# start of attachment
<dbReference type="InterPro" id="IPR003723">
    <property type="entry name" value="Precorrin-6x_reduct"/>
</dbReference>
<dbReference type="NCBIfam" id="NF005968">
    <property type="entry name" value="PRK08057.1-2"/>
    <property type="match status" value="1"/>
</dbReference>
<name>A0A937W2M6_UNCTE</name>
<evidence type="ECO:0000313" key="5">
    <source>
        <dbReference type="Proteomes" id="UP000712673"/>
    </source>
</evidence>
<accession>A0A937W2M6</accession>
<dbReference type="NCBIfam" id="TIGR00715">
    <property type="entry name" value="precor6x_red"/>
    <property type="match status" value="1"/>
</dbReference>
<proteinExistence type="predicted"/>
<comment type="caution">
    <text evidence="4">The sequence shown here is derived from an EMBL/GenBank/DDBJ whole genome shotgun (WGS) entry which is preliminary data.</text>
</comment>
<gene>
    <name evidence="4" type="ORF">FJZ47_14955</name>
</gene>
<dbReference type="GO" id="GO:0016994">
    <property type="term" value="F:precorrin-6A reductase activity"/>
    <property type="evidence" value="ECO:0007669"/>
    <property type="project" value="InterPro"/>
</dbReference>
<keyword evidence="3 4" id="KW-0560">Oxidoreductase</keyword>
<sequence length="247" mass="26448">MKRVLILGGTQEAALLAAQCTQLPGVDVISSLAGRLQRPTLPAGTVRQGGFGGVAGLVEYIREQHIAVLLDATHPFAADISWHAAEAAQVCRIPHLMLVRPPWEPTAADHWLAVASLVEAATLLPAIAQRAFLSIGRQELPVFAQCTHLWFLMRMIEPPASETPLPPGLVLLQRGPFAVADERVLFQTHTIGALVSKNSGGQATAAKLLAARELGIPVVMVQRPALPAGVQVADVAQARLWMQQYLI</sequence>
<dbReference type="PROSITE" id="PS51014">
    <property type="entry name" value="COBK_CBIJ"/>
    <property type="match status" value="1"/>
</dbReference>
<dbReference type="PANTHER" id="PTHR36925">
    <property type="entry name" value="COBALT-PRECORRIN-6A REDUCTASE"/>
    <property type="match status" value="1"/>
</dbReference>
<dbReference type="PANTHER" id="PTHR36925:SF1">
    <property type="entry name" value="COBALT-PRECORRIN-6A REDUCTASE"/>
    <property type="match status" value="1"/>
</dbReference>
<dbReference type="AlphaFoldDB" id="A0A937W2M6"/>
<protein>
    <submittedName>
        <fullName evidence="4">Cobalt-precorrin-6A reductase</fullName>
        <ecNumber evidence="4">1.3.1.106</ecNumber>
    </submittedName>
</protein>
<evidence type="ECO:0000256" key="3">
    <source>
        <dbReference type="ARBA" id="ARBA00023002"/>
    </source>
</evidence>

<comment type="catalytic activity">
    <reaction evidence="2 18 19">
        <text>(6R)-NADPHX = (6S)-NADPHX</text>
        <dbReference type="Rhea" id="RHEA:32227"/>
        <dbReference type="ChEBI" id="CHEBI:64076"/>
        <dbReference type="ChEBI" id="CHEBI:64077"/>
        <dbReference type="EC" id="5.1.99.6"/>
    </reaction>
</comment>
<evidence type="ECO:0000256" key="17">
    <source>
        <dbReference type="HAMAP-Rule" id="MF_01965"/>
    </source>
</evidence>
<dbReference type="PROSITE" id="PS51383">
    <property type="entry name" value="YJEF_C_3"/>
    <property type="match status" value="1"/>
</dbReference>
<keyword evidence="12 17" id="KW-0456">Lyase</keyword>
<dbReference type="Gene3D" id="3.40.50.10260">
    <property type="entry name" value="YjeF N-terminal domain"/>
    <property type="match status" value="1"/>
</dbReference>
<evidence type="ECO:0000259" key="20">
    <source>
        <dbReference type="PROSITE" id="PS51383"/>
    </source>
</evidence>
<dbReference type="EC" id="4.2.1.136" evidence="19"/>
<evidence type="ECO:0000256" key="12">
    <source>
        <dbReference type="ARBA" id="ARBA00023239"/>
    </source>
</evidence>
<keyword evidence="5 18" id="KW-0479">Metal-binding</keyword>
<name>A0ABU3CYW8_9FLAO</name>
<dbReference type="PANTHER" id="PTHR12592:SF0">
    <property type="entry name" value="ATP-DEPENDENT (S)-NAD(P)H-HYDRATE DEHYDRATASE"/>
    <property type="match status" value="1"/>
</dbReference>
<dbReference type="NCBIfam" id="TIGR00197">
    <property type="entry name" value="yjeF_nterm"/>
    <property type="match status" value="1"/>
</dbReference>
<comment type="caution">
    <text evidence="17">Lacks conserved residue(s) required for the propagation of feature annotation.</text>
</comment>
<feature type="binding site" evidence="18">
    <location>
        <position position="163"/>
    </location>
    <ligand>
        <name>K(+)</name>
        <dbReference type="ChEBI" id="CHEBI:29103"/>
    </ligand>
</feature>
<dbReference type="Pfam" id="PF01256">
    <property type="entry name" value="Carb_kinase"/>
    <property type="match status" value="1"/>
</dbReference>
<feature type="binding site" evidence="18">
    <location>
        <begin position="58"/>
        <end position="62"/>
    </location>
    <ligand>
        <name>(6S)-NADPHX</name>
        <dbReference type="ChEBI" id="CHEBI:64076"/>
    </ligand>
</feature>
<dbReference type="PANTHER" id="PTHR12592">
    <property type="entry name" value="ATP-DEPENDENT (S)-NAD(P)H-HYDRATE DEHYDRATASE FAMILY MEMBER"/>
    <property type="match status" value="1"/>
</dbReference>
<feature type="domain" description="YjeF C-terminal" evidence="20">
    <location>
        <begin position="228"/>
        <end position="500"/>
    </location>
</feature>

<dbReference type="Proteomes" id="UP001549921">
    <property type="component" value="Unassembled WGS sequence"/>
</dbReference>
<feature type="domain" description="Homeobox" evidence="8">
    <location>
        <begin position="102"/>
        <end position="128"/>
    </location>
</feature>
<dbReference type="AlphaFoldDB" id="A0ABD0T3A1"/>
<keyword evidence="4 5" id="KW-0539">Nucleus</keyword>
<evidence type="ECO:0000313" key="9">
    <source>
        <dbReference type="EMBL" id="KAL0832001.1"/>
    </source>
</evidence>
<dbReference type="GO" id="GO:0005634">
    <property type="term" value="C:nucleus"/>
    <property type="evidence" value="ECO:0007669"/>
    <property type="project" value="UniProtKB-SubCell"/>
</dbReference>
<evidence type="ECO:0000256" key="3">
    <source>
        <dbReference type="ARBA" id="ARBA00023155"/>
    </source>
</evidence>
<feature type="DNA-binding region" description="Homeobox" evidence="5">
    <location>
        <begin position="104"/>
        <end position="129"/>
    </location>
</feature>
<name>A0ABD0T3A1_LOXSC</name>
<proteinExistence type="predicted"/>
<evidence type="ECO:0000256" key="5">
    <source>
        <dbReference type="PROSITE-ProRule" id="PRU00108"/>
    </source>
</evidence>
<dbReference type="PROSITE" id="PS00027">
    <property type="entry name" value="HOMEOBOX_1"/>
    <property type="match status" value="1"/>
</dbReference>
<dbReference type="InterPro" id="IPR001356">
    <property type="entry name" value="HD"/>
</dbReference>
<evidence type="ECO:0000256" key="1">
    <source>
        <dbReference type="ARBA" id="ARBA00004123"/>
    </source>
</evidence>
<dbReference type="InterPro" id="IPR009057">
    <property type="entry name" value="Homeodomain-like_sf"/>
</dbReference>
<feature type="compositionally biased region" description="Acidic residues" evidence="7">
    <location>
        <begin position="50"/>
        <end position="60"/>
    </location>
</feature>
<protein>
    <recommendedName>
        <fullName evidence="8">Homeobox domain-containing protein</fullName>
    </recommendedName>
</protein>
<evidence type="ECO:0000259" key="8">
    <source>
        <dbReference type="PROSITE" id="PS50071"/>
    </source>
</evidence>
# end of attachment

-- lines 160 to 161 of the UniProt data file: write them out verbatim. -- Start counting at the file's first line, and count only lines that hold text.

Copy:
        <dbReference type="ARBA" id="ARBA00023155"/>
    </source>